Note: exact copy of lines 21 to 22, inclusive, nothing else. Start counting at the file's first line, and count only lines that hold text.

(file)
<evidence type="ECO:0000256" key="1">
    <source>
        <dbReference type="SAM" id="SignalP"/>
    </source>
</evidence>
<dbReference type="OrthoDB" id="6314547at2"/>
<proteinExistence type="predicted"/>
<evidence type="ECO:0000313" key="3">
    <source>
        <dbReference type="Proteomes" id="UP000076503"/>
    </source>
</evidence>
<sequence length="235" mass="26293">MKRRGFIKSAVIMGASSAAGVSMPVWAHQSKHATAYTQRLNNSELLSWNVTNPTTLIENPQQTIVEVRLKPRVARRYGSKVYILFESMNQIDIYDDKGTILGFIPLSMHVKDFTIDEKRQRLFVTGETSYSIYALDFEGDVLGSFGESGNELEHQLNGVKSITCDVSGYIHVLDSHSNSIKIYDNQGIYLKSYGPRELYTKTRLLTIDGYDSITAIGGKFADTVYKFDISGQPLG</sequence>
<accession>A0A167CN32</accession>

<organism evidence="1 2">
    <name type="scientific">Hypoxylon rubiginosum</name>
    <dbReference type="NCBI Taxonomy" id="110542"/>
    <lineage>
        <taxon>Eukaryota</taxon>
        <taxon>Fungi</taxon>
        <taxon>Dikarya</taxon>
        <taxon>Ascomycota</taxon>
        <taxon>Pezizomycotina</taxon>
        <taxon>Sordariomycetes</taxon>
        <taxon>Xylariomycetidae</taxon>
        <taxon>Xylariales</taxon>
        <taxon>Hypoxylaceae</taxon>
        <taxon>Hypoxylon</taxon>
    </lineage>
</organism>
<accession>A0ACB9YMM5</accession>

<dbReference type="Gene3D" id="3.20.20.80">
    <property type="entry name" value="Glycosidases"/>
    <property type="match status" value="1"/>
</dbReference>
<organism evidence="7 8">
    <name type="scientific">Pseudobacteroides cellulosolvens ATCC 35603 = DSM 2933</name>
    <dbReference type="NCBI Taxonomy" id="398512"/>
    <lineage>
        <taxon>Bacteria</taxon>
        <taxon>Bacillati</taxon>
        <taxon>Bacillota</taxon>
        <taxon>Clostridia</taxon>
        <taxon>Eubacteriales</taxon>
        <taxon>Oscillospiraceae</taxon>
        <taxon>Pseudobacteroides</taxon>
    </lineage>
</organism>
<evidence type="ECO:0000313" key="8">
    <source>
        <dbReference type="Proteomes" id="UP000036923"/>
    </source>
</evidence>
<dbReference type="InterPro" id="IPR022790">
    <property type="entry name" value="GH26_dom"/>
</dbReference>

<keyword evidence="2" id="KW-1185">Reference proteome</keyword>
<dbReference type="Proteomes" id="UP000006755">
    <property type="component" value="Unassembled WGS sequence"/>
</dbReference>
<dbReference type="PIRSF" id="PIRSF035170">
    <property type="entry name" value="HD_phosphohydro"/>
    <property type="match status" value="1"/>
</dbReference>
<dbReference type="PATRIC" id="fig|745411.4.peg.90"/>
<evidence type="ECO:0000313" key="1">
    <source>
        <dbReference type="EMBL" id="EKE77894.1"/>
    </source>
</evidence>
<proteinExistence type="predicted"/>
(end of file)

        <taxon>Dikarya</taxon>
        <taxon>Ascomycota</taxon>